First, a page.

Alter and abolish the entire system. Burn it all down!!! Reset! The future couldn’t be worse for the 99%!!!

  14. ‘Alter and abolish the entire system. Burn it all down!!! Reset! The future couldn’t be worse for the 99%!!!’

    You mean Saint Barack hasn’t fixed everything for us?

    http://economix.blogs.nytimes.com/2012/08/23/big-income-losses-for-those-near-retirement/

    ‘The typical household income for people age 55 to 64 years old is almost 10 percent less in today’s dollars than it was when the recovery officially began three years ago, according to a new report from Sentier Research, a data analysis company that specializes in demographic and income data.

    ‘Across the country, in almost every demographic, Americans earn less today than they did in June 2009, when the recovery technically started. As of June, the median household income for all Americans was $50,964, or 4.8 percent lower than its level three years earlier….’

  15. Per Kurowski

    Come on, don’t complain, you will still going to remember these as the Happy Days! Just you wait 10 years down the line, when either your dollars are worthless… or you’ve been earning 1 percent or less on your savings for 10 years

  16. Per, indeed. If it keeps on rainin, levy going to break, I said, if it keeps on a rainin, levy going to break. And if the levy breaks,…you got NO place to stay, oohh AA, oohhAA.

    Turn down the volume on this one, and you’ll be just fine.

  17. Bruce E. Woych

    Squared.

  18. Tony Foresta

    No saint in my mind. Though tragically I did campaign for Obama when I lived in NYC, – I’m no fan now – since all the promises of change and virtually every progressive policy he advanced running for president have been betrayed as president. Most glaring is his shameless bowing and cowtowing to the den of vipers and thieves in the finance oligarchs. He’s carried most of putrid policies advanced the fascists in the bushgov with no constraint and no regard for the best interests poor and middleclass Americans. Obama is proof positive just how corrupt, and unfixable the system had grown. All politicians with the exception of two or three are kleptocrats undermining the people’s best interests and shielding and advancing the interests of one or another oligarch exclusively. The people have no voice and no representation in this socalled government and the larger system. There is no justice. There is no fairness and no ruleoflaw in the financial system, or rather there are two systems – one that favors and shield the predatorclass and another that ruthlessly oppresses the people.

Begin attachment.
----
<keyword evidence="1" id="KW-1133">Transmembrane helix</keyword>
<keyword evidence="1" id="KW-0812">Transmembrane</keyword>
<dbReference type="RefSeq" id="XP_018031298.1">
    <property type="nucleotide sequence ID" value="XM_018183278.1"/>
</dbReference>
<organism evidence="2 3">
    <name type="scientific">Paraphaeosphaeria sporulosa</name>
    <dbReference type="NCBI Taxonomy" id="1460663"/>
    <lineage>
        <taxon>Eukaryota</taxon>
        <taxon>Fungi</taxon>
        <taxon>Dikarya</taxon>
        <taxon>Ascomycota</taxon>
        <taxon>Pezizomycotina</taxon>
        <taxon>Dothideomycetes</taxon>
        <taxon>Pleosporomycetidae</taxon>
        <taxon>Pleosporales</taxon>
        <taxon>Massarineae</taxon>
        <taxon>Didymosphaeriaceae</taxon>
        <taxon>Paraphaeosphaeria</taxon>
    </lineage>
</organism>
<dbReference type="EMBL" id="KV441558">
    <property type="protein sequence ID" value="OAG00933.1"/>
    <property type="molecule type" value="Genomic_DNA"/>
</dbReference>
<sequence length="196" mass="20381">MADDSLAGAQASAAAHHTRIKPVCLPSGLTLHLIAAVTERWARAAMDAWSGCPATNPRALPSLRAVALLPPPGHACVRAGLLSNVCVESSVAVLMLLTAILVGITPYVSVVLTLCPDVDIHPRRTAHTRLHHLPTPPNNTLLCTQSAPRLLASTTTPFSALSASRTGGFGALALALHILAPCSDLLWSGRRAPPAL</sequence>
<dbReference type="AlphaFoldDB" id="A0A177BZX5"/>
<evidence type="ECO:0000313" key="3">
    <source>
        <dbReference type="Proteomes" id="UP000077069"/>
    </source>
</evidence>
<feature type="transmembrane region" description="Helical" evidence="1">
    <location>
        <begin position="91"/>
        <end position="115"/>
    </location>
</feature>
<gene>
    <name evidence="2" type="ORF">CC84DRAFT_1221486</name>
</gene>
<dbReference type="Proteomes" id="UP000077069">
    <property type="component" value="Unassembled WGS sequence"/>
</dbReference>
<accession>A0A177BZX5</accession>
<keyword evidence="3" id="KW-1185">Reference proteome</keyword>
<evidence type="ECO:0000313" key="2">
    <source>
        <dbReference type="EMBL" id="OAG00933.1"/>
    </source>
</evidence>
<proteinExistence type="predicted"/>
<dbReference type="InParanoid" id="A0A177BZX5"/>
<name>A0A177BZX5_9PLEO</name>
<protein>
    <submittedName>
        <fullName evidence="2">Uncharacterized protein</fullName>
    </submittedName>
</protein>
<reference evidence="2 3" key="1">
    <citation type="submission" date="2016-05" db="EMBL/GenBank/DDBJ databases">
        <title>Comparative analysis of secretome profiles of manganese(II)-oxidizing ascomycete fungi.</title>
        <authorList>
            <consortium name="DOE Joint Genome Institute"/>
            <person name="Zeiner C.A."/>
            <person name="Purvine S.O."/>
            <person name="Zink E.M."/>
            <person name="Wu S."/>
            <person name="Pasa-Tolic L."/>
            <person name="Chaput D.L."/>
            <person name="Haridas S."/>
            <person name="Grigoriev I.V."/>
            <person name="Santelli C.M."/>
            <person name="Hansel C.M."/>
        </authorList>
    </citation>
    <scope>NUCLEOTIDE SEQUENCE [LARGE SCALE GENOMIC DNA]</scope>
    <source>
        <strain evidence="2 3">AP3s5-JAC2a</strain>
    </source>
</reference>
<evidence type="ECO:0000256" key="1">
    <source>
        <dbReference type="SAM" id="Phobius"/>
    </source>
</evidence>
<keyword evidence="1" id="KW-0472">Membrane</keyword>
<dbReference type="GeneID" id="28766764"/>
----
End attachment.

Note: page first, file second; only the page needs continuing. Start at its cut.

Time to alter and abolish this festering putrid kleptocracy! There is no other option.

    Burn it all down! Reset!!!

    Sent from my iPhone

  19. Bruce E. Woych

    I did not post the Youtube above for ” Pink Cadillac” and I have no idea how it did get posted under my name.

    While I am here, check “this” out:

    http://www.deepcapture.com/about-deep-capture/

    “Public choice theory describes a phenomenon whereby industries take control of, or “capture”, regulators who are supposed to oversee them. The claim of this website is that powerful actors have been able to influence or take control of not just the regulators, but also law enforcement, elected officials, national media, and the intellectual establishment.
    It is our mission to expose this “deep capture.”

  20. http://www.huffingtonpost.com/2012/08/29/congo-violence-civilians-massacred_n_1839178.html

    cut and pasted from the article:

    “…The U.N. force, known as MONUSCO, focuses on protecting civilians but has been forced to divert resources to tackle the fallout from fighting between the Congolese army and M23.

    That conflict has displaced nearly half a million people since the mutiny in April led to the formation of the rebel group that accuses Kinshasa of violating a 2009 peace accord….”

    Half a million people “displaced” in the Congo due to mutiny. This SAVAGE economy has “displaced” far more people among the Middle Class in the USA in order to keep perpetual war going in the Middle East.

    more cut and past:

    “….U.N. High Commissioner for Human Rights Navi Pillay said allegations of hundreds of killings were still being verified, but preliminary investigations suggested that a large number of people, mainly women and children, had been slaughtered.

    “The sheer viciousness of these murders is beyond comprehension,” she said….”

    Gen X at work around the world. In one way or another, they’re SAVAGE. Hedonistic, nihilistic, greedy. Feeling the pressure of 7 billion people and the response in both cases is TAKE IT from the producers.